Choreographer, Oscar Buthelezi, has come a long way since he started dancing pantsula at the age of seven in his hometown of Vosloorus.
At 25, Oscar recently went to Germany to compete against two other finalists chosen out of 70 choreographers from 26 countries.
His dance piece, Road, won the Kurt Jooss prize in May, one of the most prestigious prizes in the dance world. His win was historic because he’s the first black choreographer to win the prize. Oscar is also the first choreographer to win the main award and the Audience Choice awards – something that has never happened in the history of the competition.
The win was a shock, says Oscar
When I meet him at his dance studio in Newtown, shortly after his return from Germany, I’m amused at how short Oscar is in person. Another revelation is that he was shocked to be announced as the winner, especially the Audience Choice award, because more than 2000 people voted for him. Road is Oscar’s first dance piece to get world recognition, and performing it was nerve-wracking, he says. “After my performance, I wanted to watch other dancers, but I couldn’t because I didn’t want to doubt my performance.”
The reason the piece was a success might be because, like Kurt Jooss, Oscar dealt with real life issues. Jooss disliked “plotless dances“, and tackled moral themes in his work. “Road is actually all the roads I’ve been through with my father and it was emotional working on it.” Muzi Shili portrays Oscar’s dad in the dance piece, and sometimes they switch roles.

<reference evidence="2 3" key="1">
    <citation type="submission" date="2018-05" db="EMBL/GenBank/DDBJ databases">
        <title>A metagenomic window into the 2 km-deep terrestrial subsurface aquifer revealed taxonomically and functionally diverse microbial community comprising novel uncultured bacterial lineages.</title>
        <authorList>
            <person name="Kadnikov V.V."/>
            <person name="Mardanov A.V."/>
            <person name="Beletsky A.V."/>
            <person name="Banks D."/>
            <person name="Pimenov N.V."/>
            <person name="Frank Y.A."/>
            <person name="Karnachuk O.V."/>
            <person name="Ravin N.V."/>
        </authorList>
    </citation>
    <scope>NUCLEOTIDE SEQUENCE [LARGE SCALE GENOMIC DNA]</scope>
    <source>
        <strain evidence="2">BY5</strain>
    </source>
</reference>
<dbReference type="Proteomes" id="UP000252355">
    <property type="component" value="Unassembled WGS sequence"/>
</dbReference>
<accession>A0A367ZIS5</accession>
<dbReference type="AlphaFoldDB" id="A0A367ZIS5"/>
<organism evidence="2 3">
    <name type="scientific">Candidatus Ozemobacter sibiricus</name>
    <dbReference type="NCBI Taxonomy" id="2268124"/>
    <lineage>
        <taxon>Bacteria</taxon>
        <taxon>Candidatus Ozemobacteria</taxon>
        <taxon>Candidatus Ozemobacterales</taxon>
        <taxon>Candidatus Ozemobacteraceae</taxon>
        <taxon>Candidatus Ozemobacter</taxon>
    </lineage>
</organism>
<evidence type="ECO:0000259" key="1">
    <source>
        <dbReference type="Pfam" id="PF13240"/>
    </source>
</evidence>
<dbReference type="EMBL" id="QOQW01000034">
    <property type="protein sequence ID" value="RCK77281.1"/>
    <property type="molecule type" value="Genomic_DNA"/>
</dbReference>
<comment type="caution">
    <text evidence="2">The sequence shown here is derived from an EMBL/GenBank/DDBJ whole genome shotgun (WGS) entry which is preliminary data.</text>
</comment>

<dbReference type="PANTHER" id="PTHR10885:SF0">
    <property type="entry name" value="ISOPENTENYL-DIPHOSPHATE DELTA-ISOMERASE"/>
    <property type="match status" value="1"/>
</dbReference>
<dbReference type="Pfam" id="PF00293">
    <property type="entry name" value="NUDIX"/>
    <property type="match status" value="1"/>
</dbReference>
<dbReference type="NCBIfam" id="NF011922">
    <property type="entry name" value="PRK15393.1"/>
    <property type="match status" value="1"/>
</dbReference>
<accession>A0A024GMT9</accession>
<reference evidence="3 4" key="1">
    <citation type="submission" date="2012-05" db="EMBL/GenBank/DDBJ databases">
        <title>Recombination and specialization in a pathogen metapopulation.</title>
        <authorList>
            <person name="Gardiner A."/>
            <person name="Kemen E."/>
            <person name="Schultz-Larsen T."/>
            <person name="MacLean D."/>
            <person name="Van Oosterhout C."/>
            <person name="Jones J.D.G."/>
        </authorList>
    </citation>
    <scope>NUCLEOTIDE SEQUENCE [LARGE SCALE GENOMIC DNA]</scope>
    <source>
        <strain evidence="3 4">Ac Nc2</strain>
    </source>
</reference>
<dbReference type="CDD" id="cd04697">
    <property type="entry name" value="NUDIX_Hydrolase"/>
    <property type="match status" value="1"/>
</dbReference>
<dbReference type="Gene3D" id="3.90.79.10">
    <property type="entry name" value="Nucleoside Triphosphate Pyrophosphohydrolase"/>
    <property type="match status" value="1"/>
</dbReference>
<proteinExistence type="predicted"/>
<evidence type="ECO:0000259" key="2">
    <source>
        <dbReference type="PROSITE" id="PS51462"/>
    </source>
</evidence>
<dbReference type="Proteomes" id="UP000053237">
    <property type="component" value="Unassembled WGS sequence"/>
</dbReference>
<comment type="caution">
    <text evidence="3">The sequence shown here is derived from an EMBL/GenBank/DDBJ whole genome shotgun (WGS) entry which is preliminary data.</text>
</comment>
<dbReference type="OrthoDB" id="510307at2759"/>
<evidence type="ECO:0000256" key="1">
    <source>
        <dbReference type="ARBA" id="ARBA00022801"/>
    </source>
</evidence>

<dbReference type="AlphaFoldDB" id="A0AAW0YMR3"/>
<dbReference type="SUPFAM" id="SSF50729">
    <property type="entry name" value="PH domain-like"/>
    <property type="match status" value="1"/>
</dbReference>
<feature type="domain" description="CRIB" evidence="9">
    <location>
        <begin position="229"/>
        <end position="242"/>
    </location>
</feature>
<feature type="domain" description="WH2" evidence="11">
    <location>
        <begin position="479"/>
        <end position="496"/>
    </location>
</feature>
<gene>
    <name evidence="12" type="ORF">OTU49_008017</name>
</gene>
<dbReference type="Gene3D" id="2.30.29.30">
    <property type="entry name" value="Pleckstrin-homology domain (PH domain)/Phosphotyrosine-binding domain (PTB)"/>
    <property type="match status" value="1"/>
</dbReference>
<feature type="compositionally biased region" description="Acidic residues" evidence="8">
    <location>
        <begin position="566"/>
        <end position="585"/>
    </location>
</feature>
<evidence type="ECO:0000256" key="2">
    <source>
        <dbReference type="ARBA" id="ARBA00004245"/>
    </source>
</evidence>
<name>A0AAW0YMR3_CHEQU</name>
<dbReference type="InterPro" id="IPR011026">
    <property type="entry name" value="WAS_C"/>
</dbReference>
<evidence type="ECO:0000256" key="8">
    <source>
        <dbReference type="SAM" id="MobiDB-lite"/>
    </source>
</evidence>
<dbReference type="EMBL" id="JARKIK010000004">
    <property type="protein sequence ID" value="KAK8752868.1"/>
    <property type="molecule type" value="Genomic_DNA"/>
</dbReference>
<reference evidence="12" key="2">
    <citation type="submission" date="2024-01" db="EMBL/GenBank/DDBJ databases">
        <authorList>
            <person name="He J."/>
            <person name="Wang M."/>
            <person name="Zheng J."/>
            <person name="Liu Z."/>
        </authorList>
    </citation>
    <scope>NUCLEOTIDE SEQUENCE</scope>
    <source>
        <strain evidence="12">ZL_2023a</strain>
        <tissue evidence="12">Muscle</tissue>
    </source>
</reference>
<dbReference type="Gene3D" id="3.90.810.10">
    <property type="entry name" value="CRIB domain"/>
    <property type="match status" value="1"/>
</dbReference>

His love for dancing started when he was seven
Oscar says that his love for dancing started when he was young, first as part of the pantsula group, Via Vosloorus, at age seven. Then in 2003, he joined another dance group in Vosloorus called Dlala Mapantsula, where he started choreographing his own pieces. His talent didn’t go unrecognised because by 2006 he was involved in TV productions such as YO TV Groove and Jika Majika, where he choreographed a number of pieces.
When Oscar finished matric, in 2009, his brother, Nkosinathi, advised him to get into performance art, which is when he enrolled into a year-long course at the dance company Moving Into Dance Mophatong. And Oscar has never stopped learning. He didn’t know about Kurt Jooss until his mentor Mark Hawkins advised him to submit his work. “I submitted it in December 2015 and started doing my research about Kurt Jooss, I learnt that he was a refugee in Germany and a respected ballet dancer.”And there are more learning and opportunities to come for this talented dancer. Oscar is now working on a local version of Romeo and Juliet, which will be performed in Italy in September.
Images by Mark Wessels
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